An article published Monday in The Times reported that the three Chinese investment companies helping Alibaba finance a $7.6 billion deal to buy back half of Yahoo's stake in it employed sons and grandsons of some of the most powerful politicians in the ruling Communist Party. The article said Alibaba had not disclosed the ownership stakes of these politically connected firms and said a fourth company, co-founded by the son of former Prime Minister Wen Jiabao, also acquired a stake around the same time.
In a strongly worded statement Monday in Chinese on its account on Weibo, a Twitterlike social media network, Alibaba said the Times article "mistakenly described" Alibaba's relationship with the investors.
"To those outsiders who stress companies' various 'backgrounds,' we didn't have them before, we don't have them now, and in the future we won't need them!" the company said in the statement.
The statement did confirm that the three companies highlighted by the Times held small, but significant stakes in Alibaba.
The statement was made available to readers in mainland China, where The New York Times' website has been blocked since late 2012. Thus, most readers in China would not have been able to view the original article that Alibaba was responding to.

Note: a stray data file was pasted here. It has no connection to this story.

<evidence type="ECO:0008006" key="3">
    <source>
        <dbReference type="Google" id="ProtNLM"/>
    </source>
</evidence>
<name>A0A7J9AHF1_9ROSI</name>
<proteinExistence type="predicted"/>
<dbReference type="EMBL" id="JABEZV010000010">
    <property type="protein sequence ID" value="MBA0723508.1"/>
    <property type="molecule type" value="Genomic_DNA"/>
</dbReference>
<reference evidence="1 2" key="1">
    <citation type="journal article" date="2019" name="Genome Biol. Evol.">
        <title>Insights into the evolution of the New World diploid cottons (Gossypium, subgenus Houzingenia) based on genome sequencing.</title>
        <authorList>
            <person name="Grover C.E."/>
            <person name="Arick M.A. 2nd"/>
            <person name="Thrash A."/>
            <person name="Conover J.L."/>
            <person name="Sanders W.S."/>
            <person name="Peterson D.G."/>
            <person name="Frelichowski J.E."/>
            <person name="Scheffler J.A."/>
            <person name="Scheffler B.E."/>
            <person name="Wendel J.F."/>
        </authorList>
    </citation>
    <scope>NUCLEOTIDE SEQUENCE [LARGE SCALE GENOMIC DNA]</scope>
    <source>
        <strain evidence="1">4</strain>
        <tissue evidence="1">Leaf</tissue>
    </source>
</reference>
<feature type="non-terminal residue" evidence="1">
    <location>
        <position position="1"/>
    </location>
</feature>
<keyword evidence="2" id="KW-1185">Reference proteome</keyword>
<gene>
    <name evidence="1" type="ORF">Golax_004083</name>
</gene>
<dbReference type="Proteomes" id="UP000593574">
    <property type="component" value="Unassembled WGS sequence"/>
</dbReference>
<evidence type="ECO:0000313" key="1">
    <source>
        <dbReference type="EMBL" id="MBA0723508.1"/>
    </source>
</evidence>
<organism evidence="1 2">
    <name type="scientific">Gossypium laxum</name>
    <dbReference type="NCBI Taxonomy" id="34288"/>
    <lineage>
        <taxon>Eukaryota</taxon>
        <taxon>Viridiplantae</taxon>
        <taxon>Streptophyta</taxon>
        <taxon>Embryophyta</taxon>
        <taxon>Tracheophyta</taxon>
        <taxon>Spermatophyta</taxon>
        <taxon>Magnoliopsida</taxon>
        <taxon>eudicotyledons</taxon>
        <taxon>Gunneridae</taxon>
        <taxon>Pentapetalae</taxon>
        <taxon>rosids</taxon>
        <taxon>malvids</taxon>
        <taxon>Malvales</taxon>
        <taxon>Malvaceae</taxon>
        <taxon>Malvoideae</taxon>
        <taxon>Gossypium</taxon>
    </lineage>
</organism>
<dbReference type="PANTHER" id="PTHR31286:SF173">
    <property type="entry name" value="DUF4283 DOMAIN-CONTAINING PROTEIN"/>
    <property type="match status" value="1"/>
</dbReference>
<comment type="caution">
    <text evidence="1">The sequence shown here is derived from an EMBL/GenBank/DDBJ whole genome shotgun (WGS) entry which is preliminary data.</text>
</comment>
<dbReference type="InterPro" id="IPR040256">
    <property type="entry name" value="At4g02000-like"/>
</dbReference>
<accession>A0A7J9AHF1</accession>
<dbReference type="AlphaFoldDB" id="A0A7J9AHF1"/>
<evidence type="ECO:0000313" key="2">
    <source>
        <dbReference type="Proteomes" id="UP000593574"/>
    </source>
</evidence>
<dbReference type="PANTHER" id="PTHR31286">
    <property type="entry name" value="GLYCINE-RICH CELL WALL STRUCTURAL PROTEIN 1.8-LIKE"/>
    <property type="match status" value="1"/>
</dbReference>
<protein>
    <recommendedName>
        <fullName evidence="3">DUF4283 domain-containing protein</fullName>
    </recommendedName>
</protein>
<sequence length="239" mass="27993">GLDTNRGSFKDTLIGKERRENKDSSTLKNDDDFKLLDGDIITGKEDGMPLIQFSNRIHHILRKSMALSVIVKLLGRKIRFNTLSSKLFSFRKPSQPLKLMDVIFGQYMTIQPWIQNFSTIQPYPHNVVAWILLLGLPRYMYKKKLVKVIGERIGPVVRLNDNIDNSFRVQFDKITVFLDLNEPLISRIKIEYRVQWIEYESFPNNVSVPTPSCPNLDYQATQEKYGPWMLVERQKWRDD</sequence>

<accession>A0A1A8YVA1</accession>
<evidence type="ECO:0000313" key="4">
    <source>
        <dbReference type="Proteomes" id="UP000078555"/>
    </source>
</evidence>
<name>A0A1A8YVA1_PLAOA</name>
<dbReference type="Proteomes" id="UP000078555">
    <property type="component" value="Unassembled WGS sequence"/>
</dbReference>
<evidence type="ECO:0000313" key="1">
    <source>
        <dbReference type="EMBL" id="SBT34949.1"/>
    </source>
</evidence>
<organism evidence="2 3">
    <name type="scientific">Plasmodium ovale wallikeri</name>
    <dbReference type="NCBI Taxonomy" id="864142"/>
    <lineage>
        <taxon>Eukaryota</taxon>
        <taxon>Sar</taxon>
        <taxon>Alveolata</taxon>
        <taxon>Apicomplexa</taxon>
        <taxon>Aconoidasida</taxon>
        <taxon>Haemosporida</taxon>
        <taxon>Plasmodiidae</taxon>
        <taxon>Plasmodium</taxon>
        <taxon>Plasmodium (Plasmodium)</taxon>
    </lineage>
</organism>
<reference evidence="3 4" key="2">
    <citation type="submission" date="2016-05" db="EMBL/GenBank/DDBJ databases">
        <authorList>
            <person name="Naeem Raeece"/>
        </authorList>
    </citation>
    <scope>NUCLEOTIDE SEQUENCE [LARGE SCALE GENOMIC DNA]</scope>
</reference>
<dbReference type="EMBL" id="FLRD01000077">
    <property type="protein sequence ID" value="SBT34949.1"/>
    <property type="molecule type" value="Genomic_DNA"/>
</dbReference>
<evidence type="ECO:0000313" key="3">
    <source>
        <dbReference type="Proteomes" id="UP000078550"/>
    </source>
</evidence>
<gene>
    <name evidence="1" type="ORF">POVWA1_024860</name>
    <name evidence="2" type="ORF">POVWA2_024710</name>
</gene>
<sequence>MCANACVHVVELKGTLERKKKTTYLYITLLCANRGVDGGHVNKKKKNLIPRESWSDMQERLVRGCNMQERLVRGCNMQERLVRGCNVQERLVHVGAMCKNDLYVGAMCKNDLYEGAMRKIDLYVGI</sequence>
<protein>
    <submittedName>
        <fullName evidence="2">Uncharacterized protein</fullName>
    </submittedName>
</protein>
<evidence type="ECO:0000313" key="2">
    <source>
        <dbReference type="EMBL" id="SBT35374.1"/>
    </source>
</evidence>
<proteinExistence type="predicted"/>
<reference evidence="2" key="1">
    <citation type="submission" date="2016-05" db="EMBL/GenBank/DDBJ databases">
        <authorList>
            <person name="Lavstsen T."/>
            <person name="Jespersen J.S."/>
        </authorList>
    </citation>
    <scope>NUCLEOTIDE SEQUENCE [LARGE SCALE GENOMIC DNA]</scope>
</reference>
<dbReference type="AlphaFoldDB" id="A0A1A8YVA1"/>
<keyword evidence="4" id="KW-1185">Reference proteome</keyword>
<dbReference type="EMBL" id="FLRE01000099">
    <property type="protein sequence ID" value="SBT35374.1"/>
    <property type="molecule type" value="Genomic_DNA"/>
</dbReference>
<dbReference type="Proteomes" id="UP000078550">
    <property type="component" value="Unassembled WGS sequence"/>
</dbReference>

Alibaba said the three Chinese investment companies - Boyu Capital, Citic Capital Holdings and CDB Capital - had acquired their stakes in 2012 at a time when "global capital markets were depressed" and there were few companies that wanted to invest. Alibaba said their stakes were relatively small. At the end of June, Boyu Capital held 0.55 percent of Alibaba's common shares, Citic Capital held 1.1 percent and CDB Capital held 0.47 percent.
Alibaba's initial public offering in New York, expected later this year, is expected to value the company at $200 billion. That would put the combined value of the three companies' stake at more than $4 billion.
One of Boyu's partners is Alvin Jiang, the grandson of China's former President Jiang Zemin. Another branch of Citic Capital's parent, the conglomerate Citic, employs Liu Lefei, the son of Liu Yunshan, the country's propaganda chief. And CDB Capital employs He Jinlei, the son of a former Communist Party discipline chief, He Guoqiang.
Many businesses find that such connections are often critical to the success of companies doing business in China by helping secure deals and giving companies a leg up.
© 2014 New York Times News Service